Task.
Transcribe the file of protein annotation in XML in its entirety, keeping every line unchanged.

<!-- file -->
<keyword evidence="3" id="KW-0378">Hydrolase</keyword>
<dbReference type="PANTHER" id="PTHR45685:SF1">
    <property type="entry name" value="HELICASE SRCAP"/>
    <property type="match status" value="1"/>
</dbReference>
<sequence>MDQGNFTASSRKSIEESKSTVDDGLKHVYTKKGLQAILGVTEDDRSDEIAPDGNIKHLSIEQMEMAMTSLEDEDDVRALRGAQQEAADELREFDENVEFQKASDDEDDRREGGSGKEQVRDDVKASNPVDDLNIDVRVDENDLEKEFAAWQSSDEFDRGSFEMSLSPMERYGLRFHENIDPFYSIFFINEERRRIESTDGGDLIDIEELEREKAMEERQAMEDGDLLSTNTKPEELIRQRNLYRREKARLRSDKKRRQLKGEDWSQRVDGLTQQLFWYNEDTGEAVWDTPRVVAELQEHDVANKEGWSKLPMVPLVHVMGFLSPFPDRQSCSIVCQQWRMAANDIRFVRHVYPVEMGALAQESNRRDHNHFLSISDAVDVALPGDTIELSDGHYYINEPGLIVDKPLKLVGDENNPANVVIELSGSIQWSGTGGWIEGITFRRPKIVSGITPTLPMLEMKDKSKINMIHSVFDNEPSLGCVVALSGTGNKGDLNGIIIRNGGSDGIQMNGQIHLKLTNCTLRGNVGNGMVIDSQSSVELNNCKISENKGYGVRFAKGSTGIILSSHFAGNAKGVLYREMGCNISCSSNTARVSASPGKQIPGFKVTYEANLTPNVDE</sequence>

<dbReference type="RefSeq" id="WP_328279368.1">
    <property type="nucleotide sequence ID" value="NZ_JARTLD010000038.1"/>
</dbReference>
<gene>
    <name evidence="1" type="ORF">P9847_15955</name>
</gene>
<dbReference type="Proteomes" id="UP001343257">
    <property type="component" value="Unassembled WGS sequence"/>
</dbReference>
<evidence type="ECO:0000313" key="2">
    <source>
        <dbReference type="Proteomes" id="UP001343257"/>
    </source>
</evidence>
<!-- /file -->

<keyword evidence="3" id="KW-0378">Hydrolase</keyword>
<dbReference type="PANTHER" id="PTHR45685:SF1">
    <property type="entry name" value="HELICASE SRCAP"/>
    <property type="match status" value="1"/>
</dbReference>
<sequence>MDQGNFTASSRKSIEESKSTVDDGLKHVYTKKGLQAILGVTEDDRSDEIAPDGNIKHLSIEQMEMAMTSLEDEDDVRALRGAQQEAADELREFDENVEFQKASDDEDDRREGGSGKEQVRDDVKASNPVDDLNIDVRVDENDLEKEFAAWQSSDEFDRGSFEMSLSPMERYGLRFHENIDPFYSIFFINEERRRIESTDGGDLIDIEELEREKAMEERQAMEDGDLLSTNTKPEELIRQRNLYRREKARLRSDKKRRQLKGEDWSQRVDGLTQQLFWYNEDTGEAVWDTPRVVAELQEHDVANKEGWSKLPMVPLVHVMGFLSPFPDRQSCSIVCQQWRMAANDIRFVRHVYPVEMGALAQESNRRDHNHFLSISDAVDVALPGDTIELSDGHYYINEPGLIVDKPLKLVGDENNPANVVIELSGSIQWSGTGGWIEGITFRRPKIVSGITPTLPMLEMKDKSKINMIHSVFDNEPSLGCVVALSGTGNKGDLNGIIIRNGGSDGIQMNGQIHLKLTNCTLRGNVGNGMVIDSQSSVELNNCKISENKGYGVRFAKGSTGIILSSHFAGNAKGVLYREMGCNISCSSNTARVSASPGKQIPGFKVTYEANLTPNVDE</sequence>

<dbReference type="RefSeq" id="WP_328279368.1">
    <property type="nucleotide sequence ID" value="NZ_JARTLD010000038.1"/>
</dbReference>
<gene>
    <name evidence="1" type="ORF">P9847_15955</name>
</gene>
<dbReference type="Proteomes" id="UP001343257">
    <property type="component" value="Unassembled WGS sequence"/>
</dbReference>
<evidence type="ECO:0000313" key="2">
    <source>
        <dbReference type="Proteomes" id="UP001343257"/>
    </source>
</evidence>